I will admit that the only real droid interaction i have had was with a cheap pad running gingerbread that for some reason hated the google play app and crashed everytime i tried to install an app from the store so it hopefully wasnt a good example of the droid. But i want opinions and will keep an open mind.
Brand names/models for the various droid phones would be helpful to look at as well and what you love about them...All i can really go on is by the price in terms of how fancy a phone is.
Thanks for the help.
I'm not an Apple fan and I love PCs and google, but I'm really happy with an iPhone. It's great, it works well with my PC and my other ios devices, and it does everything I need very well. There is not task I'd expect a smartphone to fulfill that the iPhone can't do for me. I never wished for it to be more flexible. Of course, that's not the case for a lot of people, and your mileage may vary. But, being a first time user, I don't think you'd have that problem either.
Also, You can use skype to receive and make regular phonecalls, but you need to pay for credits you'll use to make those calls. I don't know if using a data plan's minutes/megabytes/whatever to receive calls is better than just having a regular phone.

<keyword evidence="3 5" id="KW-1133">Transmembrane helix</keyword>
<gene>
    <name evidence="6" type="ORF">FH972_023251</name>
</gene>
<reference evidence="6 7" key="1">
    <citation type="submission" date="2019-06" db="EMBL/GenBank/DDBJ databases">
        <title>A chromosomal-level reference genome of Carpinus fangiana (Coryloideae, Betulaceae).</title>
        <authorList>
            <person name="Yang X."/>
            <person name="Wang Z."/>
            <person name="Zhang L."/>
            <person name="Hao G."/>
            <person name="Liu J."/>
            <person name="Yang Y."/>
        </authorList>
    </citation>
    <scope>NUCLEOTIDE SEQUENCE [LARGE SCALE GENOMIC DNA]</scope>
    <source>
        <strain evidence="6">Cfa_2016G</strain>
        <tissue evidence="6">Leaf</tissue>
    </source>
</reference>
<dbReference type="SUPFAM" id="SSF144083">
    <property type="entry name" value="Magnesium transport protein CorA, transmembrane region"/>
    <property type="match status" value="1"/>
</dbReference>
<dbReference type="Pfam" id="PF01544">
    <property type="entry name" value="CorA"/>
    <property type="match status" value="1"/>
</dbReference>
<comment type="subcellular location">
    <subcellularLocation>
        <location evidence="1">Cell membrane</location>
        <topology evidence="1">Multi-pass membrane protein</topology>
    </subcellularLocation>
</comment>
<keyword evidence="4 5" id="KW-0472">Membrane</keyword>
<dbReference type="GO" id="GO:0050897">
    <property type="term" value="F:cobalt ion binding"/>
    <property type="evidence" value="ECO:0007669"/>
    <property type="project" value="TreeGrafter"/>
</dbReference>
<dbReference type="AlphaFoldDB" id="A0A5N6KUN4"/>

Honestly, there are 4 phones worth looking at right now if you aren't limited to a carrier:
Apple iPhone 4S - I'm biased towards Verizon, but your choice of carrier is going to be largely based on coverage where you live.
Samsung Galaxy Nexus - This is the best Android choice if you care about getting updates in a timely fashion.
Motorola Droid 4 - This is the best choice, period, if you need/want a physical keyboard.
Nokia Lumia 900 - Some people really love Windows Phone. Try one out at an AT&T store and see what you think.
All of these except the iPhone will support LTE, which will give you significantly faster data rates if you live in one of the markets with coverage.
I recommend exercising extreme caution if you're considering the Droid 4. My hands-on impressions from playing with one in a store (xposted from the Android thread).
Physical keyboards have been pointless for a couple years now. Touchscreen keyboards are very well done these days, especially ones like Swype and Swiftkey 3 on Android.
Android customization is as much of a time sink as you want it to be. You can play with the widgets and shortcut options included with the phone; download a couple icon packs, a custom launcher, and widgets off the market for under $5 total at most and customize your homescreens to an interface that's customized to your liking; or you can root and start playing with ROMs and themes. The first two options are painless, the third requires some work which varies with the device you have and some anxiety tolerance. If you go the Android route, the best thing to do is use and play with the software that's included for a bit, decide from your experience what it is you need that the stock options don't do or do well, and then scour the market for things that fits your needs.